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These maps show record high temperatures in June, as scientists predict July could be the hottest month ever recorded on Earth

Rosie Perper , Business Insider US
 Jul 19, 2019, 12:45 PM

People cool off near the fountain at Washington Square Park during a hot afternoon day on July 17, 2019 in New York City. Sweltering heat is moving into the New York City area, with temperatures expected to rise close to 100 degrees by this weekend. The large heat wave will affect close to two thirds of the United States, with the East Coast and Midwest seeing the worst conditions.
Drew Angerer/Getty Images
  • The average temperature in June soared to its highest level on record, and experts predict that July could follow the same pattern.
  • Several reports released this week confirmed that June was the hottest month on record.
  • Climate experts have predicted that based on the data, July could also break global heat records.
  • On Thursday, the US National Weather Service issued a national advisory warning that dangerous heat and humidity was to be expected across the country.
  • For more stories, go to Business Insider SA.

The average temperature in June soared to its highest level on record, and experts predict that July could follow the same pattern.

Global land and sea temperatures were 1.71 degrees Fahrenheit (1 degree Celsius) higher than the 20th century average of 59.9 degrees Fahrenheit (15 degrees Celsius), and they were the warmest ever recorded in June since records began in the 1800s, the US National Oceanic and Atmospheric Administration (NOAA) said in a report on Thursday.

The report added that nine out of 10 of the warmest Junes ever recorded have occurred since 2010. Record-breaking heat was recorded throughout June all around the world, including in Eastern Europe, northern Russia, Asia, Africa, South America, the north Indian Ocean, and across parts of the Pacific and Atlantic oceans.

This map from NOAA's National Centers for Environmental Information shows temperatures recorded in countries around the world were warmer than average or were the warmest ever documented.

The June temperature across global land and ocean surfaces was 1.71°F above the 20th century average of 59.9°F and was the highest for June in the 1880–2019 record.

Temperature spikes were particularly noticeable in parts of the Northern Hemisphere, including in Alaska, and in parts of Canada and Russia, where temperatures rose by 5.4 degrees Fahrenheit or higher from average, the report said.

NASA's Goddard Institute for Space Studies also recorded global average temperatures were their highest in June.

The June findings are also supported by the Copernicus Climate Change Service. It said June was 0.54 degrees Celsius warmer than the average recorded between 1981 to 2010.
June 2019 was the hottest on record, and climate scientists predict July could also reach record temperatures.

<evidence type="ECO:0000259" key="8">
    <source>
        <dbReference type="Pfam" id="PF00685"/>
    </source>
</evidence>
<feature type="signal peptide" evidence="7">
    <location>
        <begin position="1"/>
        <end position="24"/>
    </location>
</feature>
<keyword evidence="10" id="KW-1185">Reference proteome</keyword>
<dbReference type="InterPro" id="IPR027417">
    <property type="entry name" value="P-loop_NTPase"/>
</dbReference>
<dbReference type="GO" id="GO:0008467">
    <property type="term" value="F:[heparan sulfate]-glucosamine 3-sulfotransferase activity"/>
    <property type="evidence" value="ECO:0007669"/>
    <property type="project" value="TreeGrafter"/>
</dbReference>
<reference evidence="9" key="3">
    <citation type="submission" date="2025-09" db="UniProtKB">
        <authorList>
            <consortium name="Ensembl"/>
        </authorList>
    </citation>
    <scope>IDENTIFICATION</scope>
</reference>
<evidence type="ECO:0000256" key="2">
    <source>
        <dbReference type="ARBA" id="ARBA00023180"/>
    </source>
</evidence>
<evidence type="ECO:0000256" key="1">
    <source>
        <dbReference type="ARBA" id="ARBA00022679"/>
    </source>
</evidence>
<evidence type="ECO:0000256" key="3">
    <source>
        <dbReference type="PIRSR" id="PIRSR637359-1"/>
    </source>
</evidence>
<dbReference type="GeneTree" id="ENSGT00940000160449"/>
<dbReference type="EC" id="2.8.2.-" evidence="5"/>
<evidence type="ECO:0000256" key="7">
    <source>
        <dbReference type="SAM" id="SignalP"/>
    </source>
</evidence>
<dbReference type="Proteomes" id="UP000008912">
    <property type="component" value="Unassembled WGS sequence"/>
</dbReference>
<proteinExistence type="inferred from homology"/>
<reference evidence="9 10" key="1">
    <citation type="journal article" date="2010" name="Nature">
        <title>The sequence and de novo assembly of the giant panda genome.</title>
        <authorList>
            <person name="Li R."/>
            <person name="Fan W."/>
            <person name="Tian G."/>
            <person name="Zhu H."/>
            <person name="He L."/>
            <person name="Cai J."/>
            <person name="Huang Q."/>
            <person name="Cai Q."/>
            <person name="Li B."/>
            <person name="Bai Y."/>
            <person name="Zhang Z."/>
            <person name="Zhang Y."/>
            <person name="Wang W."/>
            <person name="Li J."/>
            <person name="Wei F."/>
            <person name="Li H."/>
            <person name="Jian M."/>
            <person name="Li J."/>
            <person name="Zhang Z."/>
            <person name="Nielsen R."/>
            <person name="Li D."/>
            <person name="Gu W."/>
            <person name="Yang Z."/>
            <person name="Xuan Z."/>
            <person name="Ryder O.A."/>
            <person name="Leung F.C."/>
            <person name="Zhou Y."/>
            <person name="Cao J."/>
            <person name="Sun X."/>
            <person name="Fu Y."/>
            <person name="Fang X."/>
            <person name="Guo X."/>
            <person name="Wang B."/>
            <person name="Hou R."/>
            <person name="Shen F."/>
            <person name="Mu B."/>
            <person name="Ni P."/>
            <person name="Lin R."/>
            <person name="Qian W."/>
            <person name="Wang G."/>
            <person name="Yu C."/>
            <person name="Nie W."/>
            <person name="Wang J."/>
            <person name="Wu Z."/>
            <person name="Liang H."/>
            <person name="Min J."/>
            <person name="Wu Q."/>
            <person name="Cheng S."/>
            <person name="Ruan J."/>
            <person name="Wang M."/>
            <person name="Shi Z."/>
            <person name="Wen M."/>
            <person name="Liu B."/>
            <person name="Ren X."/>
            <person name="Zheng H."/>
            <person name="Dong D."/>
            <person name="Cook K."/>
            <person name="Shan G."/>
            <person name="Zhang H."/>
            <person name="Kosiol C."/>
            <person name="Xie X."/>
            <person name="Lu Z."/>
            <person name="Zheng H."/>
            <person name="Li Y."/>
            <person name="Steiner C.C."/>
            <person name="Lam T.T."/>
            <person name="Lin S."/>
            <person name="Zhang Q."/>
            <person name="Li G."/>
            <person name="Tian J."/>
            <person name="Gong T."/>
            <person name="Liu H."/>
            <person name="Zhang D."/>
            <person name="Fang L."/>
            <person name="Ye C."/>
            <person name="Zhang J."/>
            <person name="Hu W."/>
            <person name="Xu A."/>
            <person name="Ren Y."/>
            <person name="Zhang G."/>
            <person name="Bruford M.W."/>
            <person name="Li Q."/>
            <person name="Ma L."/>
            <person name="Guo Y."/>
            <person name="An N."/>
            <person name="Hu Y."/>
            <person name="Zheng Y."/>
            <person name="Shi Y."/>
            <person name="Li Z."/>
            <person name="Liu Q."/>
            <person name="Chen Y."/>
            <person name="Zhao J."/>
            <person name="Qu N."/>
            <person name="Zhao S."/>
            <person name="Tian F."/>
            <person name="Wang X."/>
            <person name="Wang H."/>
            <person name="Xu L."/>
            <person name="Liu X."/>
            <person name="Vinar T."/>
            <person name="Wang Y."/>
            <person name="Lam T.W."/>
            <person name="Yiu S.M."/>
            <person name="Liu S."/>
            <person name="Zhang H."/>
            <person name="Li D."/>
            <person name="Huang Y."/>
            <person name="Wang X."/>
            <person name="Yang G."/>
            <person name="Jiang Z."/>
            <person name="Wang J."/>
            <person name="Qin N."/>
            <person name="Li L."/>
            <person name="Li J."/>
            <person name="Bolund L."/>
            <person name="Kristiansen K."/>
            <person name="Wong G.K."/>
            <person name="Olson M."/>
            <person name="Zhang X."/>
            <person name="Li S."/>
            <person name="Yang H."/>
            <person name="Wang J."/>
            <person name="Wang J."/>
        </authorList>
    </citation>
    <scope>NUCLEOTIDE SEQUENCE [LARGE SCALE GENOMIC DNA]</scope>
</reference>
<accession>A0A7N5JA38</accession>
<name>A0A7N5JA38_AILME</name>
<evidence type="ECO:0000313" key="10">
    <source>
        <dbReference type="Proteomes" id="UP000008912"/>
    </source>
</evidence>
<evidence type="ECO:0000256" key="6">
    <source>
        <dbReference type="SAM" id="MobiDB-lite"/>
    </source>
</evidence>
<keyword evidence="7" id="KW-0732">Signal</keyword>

ECMWF, Copernicus Climate Change Service

Climate scientists predict that based on data observed, temperatures may continue to rise in July and could make it the hottest month ever recorded on Earth.

Climate researcher Zeke Hausfather said in a tweet on Tuesday that July is on track to beat the 2017 record by about 0.025 degrees Celsius, though it was still too early to say for sure.
NASA-GISS director Gavin Schmidt tweeted on Tuesday that 2019 had a 90% chance of beating last year's average temperature and may be on track to become the hottest year on record.
Director of the Earth System Science Center at Pennsylvania State University Michael Mann responded to news of June's record-breaking heat in and tweeted that the changes documented are "significant."

"July is the warmest month of the year globally," he wrote. "If this July turns out to be the warmest July (it has a good shot at it), it will be the warmest month we have measured on Earth!"

On Thursday, the US National Weather Service issued a national advisory warning that dangerous heat and humidity was to be expected across the country.

Temperatures are expected to soar across the US, the weather service said, extending from the central portion of the country to the East Coast. It said a number of record highs were likely, with temperatures expected to surge past 100 degrees Fahrenheit (37 degrees Celsius).

According to CNN, more than 150 million people in nearly 30 states could be impacted by rising temperatures predicted to hit the US this weekend. New York City Mayor Bill de Blasio urged residents to take precaution as a heatwave is expected to stifle the city over the next several days.

"It's serious stuff," he said in a video posted to Twitter. "Friday is going to be bad, Saturday is going to be really bad on through Sunday."

France's national meteorological service Météo-France predicted on Thursday that another record-breaking heatwave may be approaching the country next week.

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